Problem Solving Strategies
When Dealing with Grief
Looking at problem solving strategies may be the last thing you want to do at the moment. However, the death of a loved one can create enormous problems on top of dealing with your grief and loss.
If you have lost your life partner or a significant person in your life you have probably realised that your life has now changed forever. You may be faced with a number of significant problems or issues which are needing resolution.
Firstly there are the many decisions and choices to be made regarding funeral arrangements. The universal questions of how, what, when, where, why, who, can help here. Often this is when a friend or relative will step in and assist. However, if this is going to be you, then you will need to give these issues some thought. The funeral director can help with all the questions that need to be answered regarding funeral arrangements. You are probably the person who has the most intimate knowledge of your loved ones wishes. Use this time to acknowledge their wishes and to be involved in the arrangements for your own need to be part of the funeral process.
Once the funeral is over it is likely that people will disappear just as quickly as they appeared. You may now be on your own to deal with your changed life circumstances. Some issues you may need to address with problem solving skills could be:
- Financial circumstances. Where does this leave you financially? Do you need to make any significant changes? Can you continue as before the death of your loved one?
- Housing: can you stay where you are? Do you have to sell up, down size or move out?
- Employment: Do you need to find employment, change employment or give up work?
Relationship and Emotional Issues
Suddenly relationships have changed and no one is quite sure how to deal with it.
- Have your relationships changed with family, friends or work colleagues? Should they? What do you need to do about this?
- Has your relationship changed with yourself? What do you need to do to support and nurture yourself?
- What plans do you have for today and for your future?
Whatever your circumstances or your problem solving skills, you will be faced with many changes when dealing with grief. Changes consequently create more problems.
Problem Solving Process
Problem solving and decision making can involve any issue or task that you need to complete or resolve. Make sure that it is something that you need to address and not your grief or emotions taking over. For instance if your financial situation is such that you must sell you home or move, then this is what you need to do and you can work on some problem solving strategies to help you. However, unless you actually must make a significant change it is best to wait for a while, let the grief and pain subside a little before you take on huge changes.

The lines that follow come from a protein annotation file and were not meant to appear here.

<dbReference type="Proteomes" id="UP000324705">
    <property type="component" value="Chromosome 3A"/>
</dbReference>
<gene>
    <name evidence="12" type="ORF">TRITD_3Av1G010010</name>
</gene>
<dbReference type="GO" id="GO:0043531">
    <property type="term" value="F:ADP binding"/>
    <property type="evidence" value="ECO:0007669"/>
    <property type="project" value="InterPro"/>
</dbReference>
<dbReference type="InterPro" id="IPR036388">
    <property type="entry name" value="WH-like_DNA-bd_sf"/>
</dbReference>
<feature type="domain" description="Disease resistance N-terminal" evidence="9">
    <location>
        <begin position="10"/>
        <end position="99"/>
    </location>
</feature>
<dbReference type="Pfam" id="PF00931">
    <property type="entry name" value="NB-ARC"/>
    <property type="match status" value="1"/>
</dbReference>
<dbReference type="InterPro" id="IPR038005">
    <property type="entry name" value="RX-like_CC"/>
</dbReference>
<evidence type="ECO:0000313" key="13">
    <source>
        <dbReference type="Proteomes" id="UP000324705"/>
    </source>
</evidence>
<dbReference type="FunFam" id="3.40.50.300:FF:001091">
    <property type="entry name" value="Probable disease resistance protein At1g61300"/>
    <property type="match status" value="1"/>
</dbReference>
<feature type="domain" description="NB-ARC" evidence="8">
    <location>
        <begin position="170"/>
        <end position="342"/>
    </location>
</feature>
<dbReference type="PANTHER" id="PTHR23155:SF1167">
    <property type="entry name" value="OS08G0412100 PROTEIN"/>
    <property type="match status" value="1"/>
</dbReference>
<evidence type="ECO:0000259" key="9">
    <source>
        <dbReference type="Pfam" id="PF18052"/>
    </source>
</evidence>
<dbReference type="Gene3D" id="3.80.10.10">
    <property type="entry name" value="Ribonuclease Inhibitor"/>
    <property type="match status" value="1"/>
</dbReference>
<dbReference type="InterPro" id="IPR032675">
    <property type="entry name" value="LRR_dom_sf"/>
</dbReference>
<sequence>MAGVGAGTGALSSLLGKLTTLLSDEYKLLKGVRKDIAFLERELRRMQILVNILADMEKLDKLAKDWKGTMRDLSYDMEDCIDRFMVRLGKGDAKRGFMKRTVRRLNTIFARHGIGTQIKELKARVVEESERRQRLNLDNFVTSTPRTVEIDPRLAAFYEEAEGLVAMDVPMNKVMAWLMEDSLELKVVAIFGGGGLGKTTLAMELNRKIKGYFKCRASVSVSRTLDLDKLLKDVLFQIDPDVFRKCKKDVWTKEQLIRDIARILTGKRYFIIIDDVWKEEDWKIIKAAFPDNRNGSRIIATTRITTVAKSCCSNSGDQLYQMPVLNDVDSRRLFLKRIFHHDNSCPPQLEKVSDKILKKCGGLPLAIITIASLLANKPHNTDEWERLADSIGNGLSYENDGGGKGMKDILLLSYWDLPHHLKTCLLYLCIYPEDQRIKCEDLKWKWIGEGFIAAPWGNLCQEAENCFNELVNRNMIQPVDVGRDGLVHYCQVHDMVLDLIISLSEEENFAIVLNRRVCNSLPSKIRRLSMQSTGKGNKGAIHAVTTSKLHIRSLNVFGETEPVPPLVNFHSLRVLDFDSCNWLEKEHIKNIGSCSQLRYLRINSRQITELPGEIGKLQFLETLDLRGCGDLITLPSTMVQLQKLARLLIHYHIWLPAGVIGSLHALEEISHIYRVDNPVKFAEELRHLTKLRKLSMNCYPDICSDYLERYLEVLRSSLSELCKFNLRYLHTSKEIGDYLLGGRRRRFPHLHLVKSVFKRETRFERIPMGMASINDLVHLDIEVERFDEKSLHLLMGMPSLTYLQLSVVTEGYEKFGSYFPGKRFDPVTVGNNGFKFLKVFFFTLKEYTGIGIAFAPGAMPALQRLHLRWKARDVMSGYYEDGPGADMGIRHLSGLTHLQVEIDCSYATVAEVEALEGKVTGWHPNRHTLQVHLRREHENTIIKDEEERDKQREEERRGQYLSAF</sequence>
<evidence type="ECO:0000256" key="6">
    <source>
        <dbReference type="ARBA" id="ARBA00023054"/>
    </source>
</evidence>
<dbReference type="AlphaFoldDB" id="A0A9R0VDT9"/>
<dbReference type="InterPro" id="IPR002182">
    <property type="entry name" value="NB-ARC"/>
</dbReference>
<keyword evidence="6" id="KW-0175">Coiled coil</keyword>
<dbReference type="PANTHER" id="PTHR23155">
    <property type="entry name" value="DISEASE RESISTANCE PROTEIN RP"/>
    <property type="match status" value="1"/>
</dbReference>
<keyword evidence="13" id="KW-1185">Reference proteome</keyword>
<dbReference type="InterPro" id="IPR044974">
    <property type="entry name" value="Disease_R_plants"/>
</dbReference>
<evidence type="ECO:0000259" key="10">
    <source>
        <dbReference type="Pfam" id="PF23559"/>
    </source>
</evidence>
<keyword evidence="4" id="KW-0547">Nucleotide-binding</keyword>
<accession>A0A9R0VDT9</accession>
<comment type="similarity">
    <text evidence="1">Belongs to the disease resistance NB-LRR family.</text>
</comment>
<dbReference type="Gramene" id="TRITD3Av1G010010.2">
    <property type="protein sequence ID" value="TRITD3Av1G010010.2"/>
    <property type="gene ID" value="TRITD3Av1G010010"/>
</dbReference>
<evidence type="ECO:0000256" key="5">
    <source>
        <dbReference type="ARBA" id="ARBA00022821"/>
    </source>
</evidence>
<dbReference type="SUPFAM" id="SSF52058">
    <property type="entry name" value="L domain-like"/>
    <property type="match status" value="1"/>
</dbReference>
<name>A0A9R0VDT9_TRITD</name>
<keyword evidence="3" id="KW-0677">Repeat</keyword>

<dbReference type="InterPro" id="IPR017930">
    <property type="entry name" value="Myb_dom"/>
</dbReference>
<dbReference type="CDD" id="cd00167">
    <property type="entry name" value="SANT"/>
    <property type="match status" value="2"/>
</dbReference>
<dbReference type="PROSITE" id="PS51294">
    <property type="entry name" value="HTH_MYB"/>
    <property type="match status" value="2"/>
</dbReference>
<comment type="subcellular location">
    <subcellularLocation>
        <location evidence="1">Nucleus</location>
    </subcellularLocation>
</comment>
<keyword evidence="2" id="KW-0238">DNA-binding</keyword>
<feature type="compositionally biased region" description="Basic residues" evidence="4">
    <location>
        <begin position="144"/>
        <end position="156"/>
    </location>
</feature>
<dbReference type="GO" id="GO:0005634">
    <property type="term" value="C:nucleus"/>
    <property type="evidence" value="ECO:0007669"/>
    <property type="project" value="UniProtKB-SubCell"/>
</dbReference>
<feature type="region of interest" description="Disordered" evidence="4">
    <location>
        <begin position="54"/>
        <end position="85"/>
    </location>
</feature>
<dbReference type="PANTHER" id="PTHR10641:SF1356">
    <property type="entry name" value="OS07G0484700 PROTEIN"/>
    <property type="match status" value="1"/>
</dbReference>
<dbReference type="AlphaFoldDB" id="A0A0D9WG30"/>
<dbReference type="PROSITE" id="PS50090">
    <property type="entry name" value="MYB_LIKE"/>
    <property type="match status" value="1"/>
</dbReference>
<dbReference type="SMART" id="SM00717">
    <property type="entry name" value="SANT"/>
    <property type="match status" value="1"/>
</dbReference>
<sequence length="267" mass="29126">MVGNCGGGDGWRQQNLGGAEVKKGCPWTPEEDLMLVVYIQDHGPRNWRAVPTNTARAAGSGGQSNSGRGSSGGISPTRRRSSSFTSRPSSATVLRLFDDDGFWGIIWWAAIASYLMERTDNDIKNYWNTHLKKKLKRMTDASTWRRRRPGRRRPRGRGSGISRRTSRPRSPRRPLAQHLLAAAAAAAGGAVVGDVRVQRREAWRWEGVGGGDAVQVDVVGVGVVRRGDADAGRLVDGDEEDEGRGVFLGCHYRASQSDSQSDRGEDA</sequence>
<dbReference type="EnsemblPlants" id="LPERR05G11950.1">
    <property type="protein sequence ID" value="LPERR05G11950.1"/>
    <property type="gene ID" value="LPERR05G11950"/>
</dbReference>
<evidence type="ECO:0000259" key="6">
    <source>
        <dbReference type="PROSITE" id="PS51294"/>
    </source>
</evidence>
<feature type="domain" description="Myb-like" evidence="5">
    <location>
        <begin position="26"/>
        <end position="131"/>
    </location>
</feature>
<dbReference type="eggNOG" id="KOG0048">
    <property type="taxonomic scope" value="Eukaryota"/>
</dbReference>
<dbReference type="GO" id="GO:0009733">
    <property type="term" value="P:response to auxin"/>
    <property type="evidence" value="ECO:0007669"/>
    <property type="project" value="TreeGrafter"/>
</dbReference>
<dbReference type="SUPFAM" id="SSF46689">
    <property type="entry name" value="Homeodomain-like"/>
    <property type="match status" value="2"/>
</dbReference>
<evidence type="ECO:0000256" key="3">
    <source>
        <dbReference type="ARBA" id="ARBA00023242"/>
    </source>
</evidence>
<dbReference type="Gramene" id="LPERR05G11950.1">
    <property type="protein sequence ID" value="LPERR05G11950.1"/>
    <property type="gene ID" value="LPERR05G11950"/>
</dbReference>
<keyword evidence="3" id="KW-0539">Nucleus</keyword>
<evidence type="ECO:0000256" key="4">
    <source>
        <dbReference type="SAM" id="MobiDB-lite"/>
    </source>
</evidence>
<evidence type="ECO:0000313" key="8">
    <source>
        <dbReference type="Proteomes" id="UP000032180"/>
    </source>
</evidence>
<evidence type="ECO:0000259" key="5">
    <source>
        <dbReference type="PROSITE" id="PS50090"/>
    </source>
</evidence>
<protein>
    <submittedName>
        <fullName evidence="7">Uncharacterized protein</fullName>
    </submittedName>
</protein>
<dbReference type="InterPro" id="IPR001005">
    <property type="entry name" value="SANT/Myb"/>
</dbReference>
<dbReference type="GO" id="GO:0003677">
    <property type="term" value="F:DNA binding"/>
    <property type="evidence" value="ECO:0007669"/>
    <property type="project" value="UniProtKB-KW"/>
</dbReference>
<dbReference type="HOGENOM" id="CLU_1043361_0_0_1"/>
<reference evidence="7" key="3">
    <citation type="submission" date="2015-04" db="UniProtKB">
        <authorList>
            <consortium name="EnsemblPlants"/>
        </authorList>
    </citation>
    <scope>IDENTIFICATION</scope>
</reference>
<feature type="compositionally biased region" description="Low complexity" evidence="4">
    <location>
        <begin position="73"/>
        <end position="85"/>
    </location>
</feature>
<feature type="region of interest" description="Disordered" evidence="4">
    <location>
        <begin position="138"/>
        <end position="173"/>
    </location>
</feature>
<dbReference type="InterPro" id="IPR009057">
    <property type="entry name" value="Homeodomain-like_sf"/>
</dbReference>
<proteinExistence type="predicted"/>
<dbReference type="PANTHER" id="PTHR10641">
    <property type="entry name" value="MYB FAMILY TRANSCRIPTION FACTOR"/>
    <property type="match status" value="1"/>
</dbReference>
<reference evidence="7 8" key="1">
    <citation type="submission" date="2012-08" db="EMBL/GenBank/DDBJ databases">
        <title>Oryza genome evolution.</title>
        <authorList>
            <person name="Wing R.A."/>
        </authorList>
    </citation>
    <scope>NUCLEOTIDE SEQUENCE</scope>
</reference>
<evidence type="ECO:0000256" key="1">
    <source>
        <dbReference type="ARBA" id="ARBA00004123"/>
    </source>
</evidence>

Use the following problem solving process to clarify the problems and find appropriate solutions. Write it down and ask someone to go through the process with you.
1. Define the Problem
This is the starting point of the problem solving process and sometimes the toughest one to conquer. Whatever is happening, it must be your problem, not someone else’s problem or someone else’s fault. OK then these questions may help.
- Answer the what, where, when, why, how and who questions of the current situation. This will tell you exactly where you are now.
- Again answer the what, where, when, why, how and who questions of what you feel should be happening. This will tell you where you want to be.
- If the problem seems to be too big or overwhelming, break it down into smaller chunks and go through each of the above questions for each of the smaller parts of the problem.
- Prioritise and determine which problem needs to be addressed first (those will be the ones that have the most dire consequences if not addressed).
2. Analyse the Problem
An important problem solving skill is analysing the problem. Make sure that you complete this step to ensure that the solutions finally reached will be effective ones.
- Collect as much information as you can about the problem. Again ask the what, where, when, why, how and who questions. This time to determine the extent of the problem and where it is coming from.
- During this process resist the temptation to jump to the solution.
3. Develop a Range of Solutions
- Be creative and have a brainstorm session. Yes, you can do this by yourself however, you can come up with some very good solution ideas if you involve other people.
- Be open to all ideas for solutions. There is often great value in some of the weirdest solution suggestions.
- Sometimes the best solution for the problem at the time is to take no action at all.
4. Decide on a Solution
- Of all the possible options from step 3, now is the time to choose your solutions.
- What is the risk for each solution? How likely is it that the solution will work? What will you do if it does not work?
- What costs and resources are involved in implementing the solutions? Determine what you need to do and what others need to do.
- What is the time frame? When the solutions must be completed.
5. Implement the Solution and Follow Up
Implementation and follow up complete the problem solving process. Make sure that you continue to maintain a written (or electronic) recording of all aspects of the problem solving process.
- Obtain agreement from all involved.
- Establish a task schedule and time frame
- Monitor progress
- Evaluate the outcome (is it working).
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